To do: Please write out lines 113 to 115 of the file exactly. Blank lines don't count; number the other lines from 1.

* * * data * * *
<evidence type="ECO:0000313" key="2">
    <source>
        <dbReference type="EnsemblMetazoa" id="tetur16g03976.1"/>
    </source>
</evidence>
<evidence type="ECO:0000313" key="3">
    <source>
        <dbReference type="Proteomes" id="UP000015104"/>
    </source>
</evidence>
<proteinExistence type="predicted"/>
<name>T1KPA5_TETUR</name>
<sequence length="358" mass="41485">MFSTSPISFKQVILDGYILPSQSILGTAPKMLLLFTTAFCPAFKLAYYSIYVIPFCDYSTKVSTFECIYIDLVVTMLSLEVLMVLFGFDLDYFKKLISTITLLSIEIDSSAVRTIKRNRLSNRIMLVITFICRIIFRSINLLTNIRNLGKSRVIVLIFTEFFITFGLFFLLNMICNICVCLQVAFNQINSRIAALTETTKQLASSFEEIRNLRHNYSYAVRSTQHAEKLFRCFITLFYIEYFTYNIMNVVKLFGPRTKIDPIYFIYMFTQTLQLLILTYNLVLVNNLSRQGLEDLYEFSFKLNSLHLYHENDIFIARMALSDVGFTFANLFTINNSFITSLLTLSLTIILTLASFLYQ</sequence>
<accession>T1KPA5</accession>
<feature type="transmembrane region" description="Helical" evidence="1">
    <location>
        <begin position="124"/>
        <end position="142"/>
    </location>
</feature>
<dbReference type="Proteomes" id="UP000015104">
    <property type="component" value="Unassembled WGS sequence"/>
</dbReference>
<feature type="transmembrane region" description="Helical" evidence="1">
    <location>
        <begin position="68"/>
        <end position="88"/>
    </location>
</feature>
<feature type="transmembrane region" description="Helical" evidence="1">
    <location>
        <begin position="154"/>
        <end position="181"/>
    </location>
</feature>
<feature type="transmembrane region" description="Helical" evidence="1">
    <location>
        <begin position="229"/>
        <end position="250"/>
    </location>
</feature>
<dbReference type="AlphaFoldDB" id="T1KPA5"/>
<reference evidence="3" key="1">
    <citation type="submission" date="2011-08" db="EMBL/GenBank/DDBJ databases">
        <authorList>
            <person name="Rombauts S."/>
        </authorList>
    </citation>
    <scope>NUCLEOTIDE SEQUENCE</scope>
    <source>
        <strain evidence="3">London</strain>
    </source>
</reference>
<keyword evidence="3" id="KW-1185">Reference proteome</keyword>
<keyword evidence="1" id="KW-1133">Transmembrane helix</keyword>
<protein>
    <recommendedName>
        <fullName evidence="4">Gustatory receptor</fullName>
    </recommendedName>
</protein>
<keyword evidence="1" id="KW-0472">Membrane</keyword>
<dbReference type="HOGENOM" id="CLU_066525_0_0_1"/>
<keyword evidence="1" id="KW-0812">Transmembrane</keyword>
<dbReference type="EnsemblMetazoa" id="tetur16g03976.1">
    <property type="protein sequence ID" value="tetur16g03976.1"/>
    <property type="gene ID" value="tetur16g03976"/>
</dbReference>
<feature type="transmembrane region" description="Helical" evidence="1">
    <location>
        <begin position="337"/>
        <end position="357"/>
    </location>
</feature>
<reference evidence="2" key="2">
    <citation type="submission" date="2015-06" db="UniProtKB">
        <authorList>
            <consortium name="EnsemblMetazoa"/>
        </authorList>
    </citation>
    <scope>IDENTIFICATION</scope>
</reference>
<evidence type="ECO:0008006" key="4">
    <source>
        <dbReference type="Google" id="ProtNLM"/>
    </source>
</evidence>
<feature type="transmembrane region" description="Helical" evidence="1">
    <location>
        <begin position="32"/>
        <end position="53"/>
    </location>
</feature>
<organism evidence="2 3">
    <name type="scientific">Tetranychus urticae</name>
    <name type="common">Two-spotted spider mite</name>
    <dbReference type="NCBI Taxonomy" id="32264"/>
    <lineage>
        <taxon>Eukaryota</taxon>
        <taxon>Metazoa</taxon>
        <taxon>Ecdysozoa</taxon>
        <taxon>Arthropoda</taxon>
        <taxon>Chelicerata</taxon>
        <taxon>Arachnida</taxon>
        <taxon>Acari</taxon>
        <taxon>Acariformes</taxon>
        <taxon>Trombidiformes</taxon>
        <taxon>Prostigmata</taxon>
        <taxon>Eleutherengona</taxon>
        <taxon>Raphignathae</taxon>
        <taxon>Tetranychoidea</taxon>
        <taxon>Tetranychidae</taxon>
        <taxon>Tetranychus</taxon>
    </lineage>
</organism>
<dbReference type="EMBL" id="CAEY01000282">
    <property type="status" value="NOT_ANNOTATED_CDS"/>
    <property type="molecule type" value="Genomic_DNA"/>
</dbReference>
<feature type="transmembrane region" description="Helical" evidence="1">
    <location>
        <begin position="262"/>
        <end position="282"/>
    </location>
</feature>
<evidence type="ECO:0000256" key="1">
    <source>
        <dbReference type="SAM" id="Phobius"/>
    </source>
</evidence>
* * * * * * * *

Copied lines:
    </lineage>
</organism>
<dbReference type="EMBL" id="CAEY01000282">